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Two new developments occurred yesterday in Sherley v. Sebelius, the case that has halted and restarted federally funded human embryonic stem cell research.

In one development, the Department of Justice filed its second brief in favor of lifting the temporary ban on the research. This is the last written filing expected prior to oral argument before the Circuit Court of Appeals for the District of Columbia that will be happening on Monday morning.

Also yesterday, the University of California asked the court for permission to intervene in the appeal — that is, for permission to become a party in the case and to lodge its own arguments before the court, in addition to those of the NIH and the DOJ.

Justice’s filing

The DOJ’s filing raised a few new issues, but says that several arguments raised last week by James L. Sherley and Theresa A. Deisher were invalid. Sherley and Deisher are the adult stem cell researchers suing the government. They say the government’s use of federal funds in embryonic stem cell research violates a Congressional appropriations rider that prohibits damage to human embryos.

The DOJ disputes Sherley and Deisher’s arguments about the legislative history of the rider, called the Dickey-Wicker Amendment.

They further note that the 1996 memo that Sherley and Deisher had cited as evidence of inconsistent behavior on the part of the NIH was not about stem cells at all, but instead “involved preimplantation genetic diagnosis, which is research done directly on human embryos to detect genetic abnormalities. The research discussed in the 1996 letter would thus not be eligible for funding under the 2009 NIH guidelines,” the brief said.

The DOJ also responded to the contention that the preliminary injunction barring stem cell research — which has been temporarily lifted — affected only recently derived stem cell lines and not stem cell lines that were derived prior to 2001 and approved under President Bush’s guidelines.

The DOJ maintains that the plain language of the preliminary injunction doesn’t permit distinguishing between “existing stem cell lines” and newly created ones, because the lower court “held that embryonic stem cell research is ‘research in which an embryo is destroyed.’”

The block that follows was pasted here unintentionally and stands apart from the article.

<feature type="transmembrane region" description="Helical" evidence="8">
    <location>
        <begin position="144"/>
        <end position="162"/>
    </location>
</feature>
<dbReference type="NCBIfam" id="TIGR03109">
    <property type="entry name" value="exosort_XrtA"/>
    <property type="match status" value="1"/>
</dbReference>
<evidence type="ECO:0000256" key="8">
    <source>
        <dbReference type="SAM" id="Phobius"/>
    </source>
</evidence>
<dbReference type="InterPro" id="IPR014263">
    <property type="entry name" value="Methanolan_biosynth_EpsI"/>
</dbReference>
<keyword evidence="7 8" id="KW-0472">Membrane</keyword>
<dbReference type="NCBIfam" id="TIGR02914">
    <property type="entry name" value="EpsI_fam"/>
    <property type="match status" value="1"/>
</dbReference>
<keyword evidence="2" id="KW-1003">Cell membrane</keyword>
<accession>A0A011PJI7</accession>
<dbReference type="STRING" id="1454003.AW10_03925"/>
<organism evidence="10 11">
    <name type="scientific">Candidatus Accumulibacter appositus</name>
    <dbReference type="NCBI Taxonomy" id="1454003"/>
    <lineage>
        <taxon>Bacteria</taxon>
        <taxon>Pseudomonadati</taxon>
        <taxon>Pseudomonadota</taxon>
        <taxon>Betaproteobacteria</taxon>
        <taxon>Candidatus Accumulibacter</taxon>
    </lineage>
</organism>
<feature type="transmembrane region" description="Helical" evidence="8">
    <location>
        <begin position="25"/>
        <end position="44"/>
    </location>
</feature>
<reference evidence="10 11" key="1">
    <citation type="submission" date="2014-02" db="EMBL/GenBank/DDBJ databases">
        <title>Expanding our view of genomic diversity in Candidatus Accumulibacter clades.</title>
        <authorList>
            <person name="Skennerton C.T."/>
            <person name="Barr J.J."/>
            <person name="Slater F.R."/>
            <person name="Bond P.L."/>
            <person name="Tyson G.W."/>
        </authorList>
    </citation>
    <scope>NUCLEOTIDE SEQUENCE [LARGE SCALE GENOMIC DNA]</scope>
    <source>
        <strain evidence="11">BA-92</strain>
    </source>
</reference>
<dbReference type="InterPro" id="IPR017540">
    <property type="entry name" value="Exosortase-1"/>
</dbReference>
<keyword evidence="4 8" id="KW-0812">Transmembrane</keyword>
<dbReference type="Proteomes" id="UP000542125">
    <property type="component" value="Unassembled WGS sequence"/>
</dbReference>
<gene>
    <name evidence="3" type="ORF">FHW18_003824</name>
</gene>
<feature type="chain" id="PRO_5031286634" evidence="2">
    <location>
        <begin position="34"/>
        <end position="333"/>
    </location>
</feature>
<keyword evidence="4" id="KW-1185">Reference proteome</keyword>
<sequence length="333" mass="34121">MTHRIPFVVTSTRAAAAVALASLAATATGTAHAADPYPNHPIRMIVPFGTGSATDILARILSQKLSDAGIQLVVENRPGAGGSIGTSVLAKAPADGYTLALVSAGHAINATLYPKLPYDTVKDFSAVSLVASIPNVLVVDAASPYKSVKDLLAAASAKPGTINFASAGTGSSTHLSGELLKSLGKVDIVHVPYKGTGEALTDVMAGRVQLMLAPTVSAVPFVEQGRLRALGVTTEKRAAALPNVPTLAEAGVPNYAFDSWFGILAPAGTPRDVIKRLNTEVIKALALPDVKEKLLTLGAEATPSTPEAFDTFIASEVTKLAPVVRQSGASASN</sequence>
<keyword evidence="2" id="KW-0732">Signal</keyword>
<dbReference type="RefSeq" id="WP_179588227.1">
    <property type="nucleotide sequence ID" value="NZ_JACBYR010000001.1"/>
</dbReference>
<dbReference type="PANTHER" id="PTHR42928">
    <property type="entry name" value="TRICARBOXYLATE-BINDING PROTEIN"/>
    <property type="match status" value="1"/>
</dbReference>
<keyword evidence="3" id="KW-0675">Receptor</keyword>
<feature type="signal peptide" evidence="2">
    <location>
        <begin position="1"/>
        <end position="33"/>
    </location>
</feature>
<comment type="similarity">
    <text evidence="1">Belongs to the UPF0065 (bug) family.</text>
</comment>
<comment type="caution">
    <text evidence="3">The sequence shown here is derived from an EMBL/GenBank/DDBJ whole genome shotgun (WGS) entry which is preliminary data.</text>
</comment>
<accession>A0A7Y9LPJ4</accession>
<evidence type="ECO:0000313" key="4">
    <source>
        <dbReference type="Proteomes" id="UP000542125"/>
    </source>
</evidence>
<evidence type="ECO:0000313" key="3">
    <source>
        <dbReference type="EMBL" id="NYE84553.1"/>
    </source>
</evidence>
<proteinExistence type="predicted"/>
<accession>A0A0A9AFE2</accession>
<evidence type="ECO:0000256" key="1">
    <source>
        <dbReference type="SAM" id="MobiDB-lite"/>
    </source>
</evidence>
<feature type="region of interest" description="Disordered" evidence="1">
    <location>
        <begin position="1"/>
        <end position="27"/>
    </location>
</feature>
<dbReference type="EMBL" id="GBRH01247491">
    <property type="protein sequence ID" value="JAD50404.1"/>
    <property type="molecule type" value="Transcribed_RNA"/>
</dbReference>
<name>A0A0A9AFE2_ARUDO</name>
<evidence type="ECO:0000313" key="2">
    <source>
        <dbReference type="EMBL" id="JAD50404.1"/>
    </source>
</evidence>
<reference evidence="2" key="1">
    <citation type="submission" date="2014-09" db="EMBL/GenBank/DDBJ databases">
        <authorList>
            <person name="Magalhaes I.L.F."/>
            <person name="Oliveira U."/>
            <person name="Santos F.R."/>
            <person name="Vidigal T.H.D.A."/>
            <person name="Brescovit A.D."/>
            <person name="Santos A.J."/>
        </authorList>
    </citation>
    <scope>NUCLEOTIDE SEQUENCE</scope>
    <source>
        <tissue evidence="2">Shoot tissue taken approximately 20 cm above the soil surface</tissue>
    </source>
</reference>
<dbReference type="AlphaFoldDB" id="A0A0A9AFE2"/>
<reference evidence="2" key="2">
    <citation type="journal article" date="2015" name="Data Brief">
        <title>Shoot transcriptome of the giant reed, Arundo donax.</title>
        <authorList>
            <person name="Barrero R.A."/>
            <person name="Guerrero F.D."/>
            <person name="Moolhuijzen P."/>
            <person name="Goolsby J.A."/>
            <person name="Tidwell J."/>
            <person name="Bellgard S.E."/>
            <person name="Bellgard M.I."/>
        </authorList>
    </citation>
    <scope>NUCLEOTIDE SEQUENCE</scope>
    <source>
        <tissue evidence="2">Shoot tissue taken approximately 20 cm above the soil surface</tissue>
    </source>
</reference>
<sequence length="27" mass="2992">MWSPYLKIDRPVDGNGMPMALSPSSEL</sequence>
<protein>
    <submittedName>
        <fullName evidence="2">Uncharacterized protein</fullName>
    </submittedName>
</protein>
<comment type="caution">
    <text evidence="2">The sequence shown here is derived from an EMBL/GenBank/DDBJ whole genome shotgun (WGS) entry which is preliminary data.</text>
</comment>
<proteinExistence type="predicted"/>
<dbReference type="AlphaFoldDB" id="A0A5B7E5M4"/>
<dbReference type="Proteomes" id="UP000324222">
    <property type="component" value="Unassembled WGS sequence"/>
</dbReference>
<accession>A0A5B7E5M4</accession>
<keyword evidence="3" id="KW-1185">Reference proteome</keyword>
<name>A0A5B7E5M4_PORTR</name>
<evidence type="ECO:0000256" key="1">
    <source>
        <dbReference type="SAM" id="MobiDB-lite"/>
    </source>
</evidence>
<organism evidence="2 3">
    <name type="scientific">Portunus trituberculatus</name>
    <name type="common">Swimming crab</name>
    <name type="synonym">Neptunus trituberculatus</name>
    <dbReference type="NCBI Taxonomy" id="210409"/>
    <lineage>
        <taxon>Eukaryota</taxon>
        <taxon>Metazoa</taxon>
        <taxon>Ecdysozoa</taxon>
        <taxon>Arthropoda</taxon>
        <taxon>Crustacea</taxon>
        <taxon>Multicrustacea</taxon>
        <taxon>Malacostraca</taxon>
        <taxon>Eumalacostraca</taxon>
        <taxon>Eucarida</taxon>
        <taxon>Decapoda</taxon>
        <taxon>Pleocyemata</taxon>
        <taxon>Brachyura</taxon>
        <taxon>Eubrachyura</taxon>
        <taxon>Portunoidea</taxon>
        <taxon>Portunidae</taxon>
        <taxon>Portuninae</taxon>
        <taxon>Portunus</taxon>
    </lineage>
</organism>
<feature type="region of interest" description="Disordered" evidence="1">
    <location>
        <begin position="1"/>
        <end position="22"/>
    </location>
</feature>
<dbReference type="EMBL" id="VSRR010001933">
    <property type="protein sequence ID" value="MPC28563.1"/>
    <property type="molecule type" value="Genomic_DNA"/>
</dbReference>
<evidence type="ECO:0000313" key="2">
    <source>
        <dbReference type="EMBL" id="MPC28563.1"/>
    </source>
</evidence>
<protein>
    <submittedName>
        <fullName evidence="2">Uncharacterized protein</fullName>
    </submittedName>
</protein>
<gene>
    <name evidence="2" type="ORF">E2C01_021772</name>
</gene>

California enters the case

The University of California asked for permission to join the case, saying it was “the single largest NIH grantee in the nation whose grants are directly affected by this action,” and noting a “lack of focus” on affected research external to NIH by the parties before the court.

The university said its “interest are not adequately represented” by those parties to the case.

“No grantee, however, is represented in this litigation;” it wrote. “Yet grantees are the most directly and immediately affected non-federal parties” by the ban on research.

The university said it filed because of a lack of “consideration of extramural research by the parties or the court.”

The universities’ contribution to the lawsuit does not appear to be directly related to the immediately upcoming decision before the court about whether to extend the temporary stay on the research ban; if extended, the temporary stay will last while the lower court’s ban is appealed at the appeals court. Instead, the university wishes to participate in whether the appeals court should more permanently overturn the ban. The appeals court will consider that question later on. The first filings in that portion of the case are due on September 30.

“The recent U.S. District Court preliminary injunction blocking federally funded human embryonic stem cell research threatens ongoing potential life-saving research and undermines the time-honored system of peer-reviewed science,” the university said in a statement yesterday.

The university stated that it “believes it is important that the scientific community be permitted to move forward with embryonic stem cell research that provides hope to millions of patients and their families,”

At the same time as the University of California trumpets being “the first research institution in the nation” to try to join this case, MIT has been much more cautious.

MIT continues “to be in close touch” with the American Association of Universities and the Council on Government Relations and “is helping to shape [their] collective positions,” said Claude R. Canizares, vice president for research and associate provost.

“We will take independent action only if/when we think it is both necessary and might be effective. Otherwise, we think it best to act collectively with our peers through these associations,” Canizares said in an e-mail.